Advocacy of a Community Psychiatrist

Original Post: NCPS (Northern California Psychiatric Society)

At the IMG Night, Dr. Gaw was asked to write about his experiences as an IMG.

This is how I contributed to the provision of health and mental health care for the Boston Chinese community.

I finished psychiatric residency at the University of Rochester, Strong Memorial Hospital in 1968, I thought I was well-prepared to conquer the psychiatric world — confident that I could treat just about any psychiatric challenge that came my way. After all, I found my mentors there, including Drs. John Romano, George Engel, and Otto Thaler. I felt they had equipped me with a first-rate training and experience. Yet it didn’t prepare me for the community challenges in Boston.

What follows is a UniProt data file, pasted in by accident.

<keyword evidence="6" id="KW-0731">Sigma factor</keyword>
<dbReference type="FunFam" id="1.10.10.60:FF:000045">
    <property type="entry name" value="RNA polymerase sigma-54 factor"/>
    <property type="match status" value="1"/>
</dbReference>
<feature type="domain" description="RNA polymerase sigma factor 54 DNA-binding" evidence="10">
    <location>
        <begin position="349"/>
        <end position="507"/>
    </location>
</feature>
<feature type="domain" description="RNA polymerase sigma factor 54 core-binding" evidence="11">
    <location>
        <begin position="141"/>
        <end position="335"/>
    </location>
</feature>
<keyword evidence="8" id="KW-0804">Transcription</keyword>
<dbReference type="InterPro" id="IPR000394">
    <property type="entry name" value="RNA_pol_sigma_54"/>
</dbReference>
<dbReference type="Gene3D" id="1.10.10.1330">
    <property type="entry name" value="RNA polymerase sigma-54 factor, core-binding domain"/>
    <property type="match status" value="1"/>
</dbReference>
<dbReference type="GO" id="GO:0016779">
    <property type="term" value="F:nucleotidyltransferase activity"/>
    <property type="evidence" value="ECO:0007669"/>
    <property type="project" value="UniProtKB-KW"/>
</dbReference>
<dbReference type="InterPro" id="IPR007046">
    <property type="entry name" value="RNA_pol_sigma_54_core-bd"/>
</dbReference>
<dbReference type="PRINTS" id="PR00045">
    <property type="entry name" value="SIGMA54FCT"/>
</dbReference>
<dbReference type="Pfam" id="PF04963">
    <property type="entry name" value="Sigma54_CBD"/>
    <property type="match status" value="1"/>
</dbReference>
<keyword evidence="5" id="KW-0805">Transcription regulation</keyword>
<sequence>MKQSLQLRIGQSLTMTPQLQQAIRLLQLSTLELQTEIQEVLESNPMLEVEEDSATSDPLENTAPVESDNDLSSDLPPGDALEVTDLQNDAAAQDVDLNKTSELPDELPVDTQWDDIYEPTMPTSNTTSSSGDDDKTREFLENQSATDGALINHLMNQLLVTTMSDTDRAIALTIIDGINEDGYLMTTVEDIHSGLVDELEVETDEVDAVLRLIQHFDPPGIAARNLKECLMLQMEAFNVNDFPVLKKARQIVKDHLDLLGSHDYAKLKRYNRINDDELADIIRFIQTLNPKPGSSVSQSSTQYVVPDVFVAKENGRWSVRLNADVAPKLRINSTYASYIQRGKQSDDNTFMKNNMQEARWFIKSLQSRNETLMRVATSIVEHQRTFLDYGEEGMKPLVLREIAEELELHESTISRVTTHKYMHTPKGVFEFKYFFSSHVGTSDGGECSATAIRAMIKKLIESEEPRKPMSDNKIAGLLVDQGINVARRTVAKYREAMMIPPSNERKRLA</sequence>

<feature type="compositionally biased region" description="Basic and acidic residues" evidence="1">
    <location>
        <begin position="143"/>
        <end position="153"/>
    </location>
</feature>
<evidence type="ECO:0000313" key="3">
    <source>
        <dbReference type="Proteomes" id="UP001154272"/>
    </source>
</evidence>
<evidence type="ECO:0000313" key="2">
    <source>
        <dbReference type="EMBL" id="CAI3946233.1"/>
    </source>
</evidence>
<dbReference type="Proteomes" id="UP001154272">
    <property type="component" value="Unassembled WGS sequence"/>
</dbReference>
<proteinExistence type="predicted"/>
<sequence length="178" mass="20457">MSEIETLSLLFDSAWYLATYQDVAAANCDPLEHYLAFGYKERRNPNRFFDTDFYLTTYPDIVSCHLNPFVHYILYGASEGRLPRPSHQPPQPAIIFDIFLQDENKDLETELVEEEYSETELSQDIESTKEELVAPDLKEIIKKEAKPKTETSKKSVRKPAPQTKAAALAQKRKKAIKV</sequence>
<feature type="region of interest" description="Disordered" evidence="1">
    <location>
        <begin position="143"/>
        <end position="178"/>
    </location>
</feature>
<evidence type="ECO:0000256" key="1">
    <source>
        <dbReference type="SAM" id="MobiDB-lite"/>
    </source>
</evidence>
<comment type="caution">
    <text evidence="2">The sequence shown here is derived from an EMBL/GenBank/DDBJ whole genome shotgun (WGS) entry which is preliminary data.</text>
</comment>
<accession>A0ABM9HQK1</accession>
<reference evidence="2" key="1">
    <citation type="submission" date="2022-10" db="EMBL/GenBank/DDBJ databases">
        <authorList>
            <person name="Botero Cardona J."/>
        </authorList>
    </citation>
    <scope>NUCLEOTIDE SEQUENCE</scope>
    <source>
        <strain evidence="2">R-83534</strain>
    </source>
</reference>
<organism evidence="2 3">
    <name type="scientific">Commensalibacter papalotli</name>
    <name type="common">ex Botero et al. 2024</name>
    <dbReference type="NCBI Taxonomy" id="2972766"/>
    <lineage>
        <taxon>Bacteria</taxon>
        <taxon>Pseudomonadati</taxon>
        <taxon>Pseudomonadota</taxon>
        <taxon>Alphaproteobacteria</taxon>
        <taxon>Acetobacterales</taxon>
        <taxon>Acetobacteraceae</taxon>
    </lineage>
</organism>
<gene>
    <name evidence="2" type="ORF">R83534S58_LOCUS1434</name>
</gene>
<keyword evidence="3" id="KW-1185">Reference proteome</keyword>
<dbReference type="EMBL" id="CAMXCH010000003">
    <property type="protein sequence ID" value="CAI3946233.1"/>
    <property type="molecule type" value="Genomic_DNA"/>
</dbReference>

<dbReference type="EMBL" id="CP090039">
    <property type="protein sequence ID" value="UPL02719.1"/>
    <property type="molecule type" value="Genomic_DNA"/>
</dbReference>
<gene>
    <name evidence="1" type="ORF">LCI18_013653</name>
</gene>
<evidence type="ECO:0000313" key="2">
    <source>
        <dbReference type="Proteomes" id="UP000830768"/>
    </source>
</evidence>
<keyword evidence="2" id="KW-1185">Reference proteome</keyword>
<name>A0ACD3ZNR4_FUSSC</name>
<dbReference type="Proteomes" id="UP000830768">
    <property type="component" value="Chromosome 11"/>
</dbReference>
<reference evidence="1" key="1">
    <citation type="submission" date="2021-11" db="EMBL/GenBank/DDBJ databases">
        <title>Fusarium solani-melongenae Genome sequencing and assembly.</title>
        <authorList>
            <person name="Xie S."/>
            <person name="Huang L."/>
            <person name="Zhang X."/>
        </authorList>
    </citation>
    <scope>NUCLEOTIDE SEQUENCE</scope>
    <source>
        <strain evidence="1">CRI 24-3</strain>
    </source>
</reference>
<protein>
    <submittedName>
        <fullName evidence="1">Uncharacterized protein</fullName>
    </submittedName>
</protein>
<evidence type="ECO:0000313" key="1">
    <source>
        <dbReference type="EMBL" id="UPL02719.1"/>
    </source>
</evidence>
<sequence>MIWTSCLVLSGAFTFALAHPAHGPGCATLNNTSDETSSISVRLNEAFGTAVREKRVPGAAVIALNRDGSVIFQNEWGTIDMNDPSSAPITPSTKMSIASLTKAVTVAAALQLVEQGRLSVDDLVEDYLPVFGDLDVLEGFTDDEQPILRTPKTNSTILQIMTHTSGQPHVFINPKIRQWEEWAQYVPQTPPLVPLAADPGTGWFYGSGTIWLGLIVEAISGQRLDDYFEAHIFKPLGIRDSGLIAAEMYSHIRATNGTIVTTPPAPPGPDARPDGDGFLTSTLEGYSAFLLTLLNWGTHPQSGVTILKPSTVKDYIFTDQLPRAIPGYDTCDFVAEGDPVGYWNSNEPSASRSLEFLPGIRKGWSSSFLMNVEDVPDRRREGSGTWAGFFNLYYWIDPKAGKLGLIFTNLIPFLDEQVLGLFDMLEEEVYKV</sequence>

In 1969 during my fellowship with Gerald Kaplan at Harvard’s Laboratory of Community Psychiatry in Boston, my Rochester roommate, Dr. Frederick Li, an internist and cancer epidemiologist and later, the discoverer of the Li-Fraumeni Syndrome, and I were invited to join the Boston Chinese Community Health Project Task Force (Later, Evelyn Lee, MSW, also joined) to address the health challenges confronting the Chinatown community. It was a time of heightened community mental health movement. What could be more challenging to two young, idealistic Harvard professionals to devise ways to prevent the scourge of drug addiction from infesting the Chinese community, provide access to health and mental health care that the residents had long been denied, even as Boston Chinatown sits at the middle of several world- renowned medical centers: Tufts-New England Medical Center Hospital, Mass General Hospital, Beth Israel, and the Boston University Medical Center. The result of many long nights of community meetings convinced the Task Force that the best strategic way to bridge the cultural, linguistic, and economic barriers that stood between the health needs of the community and the resources of surrounding medical institutions was to establish a community-controlled neighborhood health center that pulled together bilingual and bi-cultural resources. During the 5- year planning period, we set up a Monday Evening Clinic at Tufts staffed with bilingual volunteer doctors, put up bilingual signs at the hospital, conducted community health screenings and collected health statistics, involved the participation of leadership at Boston City Hall and nearby hospitals, remodeled a donated community store-front space, and worked out the financial and insurance system so that culturally affordable, accessible, and acceptable services were made available. To overcome stigma about mental health care, mental health services were woven into an integrated primary care clinic with outreach into the community. I became their first mental health program director. Thus, the Boston South Cove Health Center was born — now a thriving multi-million dollars enterprise.